Elliott Maggin’s Last Son of Krypton hit the stands in 1978. I bought it off the spinner rack the second I saw it and since it was packaged as a movie novelization, I thought that this was what the upcoming Superman movie was going to be. I was bitterly disappointed when I got to the 8-page photo insert in the middle and realized this book had nothing to do with the upcoming movie. (I have no idea if they still do this, since I have gotten out of the habit of buying movie novelizations for the most part… but publishers used to release them in advance of the movie’s actual premiere, presumably for nerds like me who couldn’t stand to wait and didn’t mind being spoiled.)
I picked it up at the airport on the way to Hawaii for one of the most miserable family vacations ever. That book saved me; I must have read it five or six times in the course of the two weeks we were there. Whenever I wanted to hide out from my dysfunctional screaming family I dived back into Maggin’s galactic Superman epic. It wasn’t the movie… it was better. It was a movie I could see in my head. And though Last Son of Krypton had nothing to do with Christopher Reeve, his image plastered all over the book made me visualize Superman as him, though everyone else in the mental movie playing as I read still looked like Curt Swan drew them.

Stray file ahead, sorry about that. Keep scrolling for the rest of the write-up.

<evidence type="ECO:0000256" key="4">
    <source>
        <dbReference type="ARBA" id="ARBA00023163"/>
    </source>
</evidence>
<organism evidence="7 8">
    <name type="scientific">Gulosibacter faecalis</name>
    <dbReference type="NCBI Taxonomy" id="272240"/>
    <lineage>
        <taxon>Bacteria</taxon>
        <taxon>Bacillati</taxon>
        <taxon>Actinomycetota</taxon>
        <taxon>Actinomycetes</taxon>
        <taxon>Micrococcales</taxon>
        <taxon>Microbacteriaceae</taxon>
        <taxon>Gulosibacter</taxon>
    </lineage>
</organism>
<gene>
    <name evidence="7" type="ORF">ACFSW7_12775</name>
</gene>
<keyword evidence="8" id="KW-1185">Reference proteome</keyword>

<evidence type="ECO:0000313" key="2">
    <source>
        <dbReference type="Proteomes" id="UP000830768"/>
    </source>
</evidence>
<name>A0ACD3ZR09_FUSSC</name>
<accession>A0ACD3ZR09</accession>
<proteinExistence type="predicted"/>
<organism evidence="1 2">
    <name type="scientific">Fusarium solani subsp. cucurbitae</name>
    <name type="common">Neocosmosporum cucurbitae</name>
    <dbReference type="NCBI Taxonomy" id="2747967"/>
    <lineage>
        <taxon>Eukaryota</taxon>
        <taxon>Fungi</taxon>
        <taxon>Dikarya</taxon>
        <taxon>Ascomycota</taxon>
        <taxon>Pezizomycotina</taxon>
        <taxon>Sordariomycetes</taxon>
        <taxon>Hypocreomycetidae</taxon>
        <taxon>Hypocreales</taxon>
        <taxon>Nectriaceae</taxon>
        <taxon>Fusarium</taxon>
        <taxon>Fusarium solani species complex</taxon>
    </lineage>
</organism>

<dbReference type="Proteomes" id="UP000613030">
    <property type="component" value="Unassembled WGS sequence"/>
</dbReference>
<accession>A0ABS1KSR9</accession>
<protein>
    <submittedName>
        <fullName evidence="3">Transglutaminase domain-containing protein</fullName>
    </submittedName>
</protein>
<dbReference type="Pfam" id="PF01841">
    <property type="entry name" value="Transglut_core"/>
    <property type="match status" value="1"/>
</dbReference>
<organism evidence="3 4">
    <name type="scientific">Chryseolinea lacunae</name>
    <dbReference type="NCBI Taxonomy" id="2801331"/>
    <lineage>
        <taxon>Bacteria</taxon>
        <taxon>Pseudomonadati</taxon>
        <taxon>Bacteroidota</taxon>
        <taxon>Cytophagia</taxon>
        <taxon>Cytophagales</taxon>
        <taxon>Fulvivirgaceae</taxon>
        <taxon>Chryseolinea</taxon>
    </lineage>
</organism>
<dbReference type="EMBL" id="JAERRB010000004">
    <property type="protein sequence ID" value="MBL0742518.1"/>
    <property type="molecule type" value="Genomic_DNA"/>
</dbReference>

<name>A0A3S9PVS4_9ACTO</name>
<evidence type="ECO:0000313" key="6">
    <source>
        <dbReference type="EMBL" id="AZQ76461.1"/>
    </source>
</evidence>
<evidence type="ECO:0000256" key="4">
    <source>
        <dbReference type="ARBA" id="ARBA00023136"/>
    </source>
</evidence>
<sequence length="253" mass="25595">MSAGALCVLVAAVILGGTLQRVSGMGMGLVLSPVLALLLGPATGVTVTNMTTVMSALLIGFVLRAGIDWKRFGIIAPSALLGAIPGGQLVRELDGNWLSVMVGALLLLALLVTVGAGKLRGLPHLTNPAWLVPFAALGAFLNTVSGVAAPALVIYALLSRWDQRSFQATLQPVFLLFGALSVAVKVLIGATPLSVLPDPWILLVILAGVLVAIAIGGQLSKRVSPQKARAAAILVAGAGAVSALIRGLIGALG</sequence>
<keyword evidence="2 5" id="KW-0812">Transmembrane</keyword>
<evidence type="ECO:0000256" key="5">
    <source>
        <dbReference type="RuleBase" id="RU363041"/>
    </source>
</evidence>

Maggin explained how the book came about in an interview some years ago: “… Last Son of Krypton started out as a treatment for a movie — the Superman movie that I was trying to convince DC Comics needed to be made as far back as 1974. When Mario Puzo showed up at the office one day to tell me he’d gotten an assignment to write a Superman movie and would I spend a couple of days with him telling him who the character was, I was thrilled and disappointed. I spent two days with Puzo, telling stories and smoking enormous cigars, and had a fine time. Then I took my ignored little film treatment upstairs to Warner Books where a senior editor said go ahead and write a novel out of it. I did, and through a series of unlikely events, the novel was published the same day as the movie was released, and became a bestseller.
“It is an independent original story unrelated to the first Superman movie with which it was released and marketed, and the only one of nine publishing products that came out with that film to make any headway in the marketplace at all.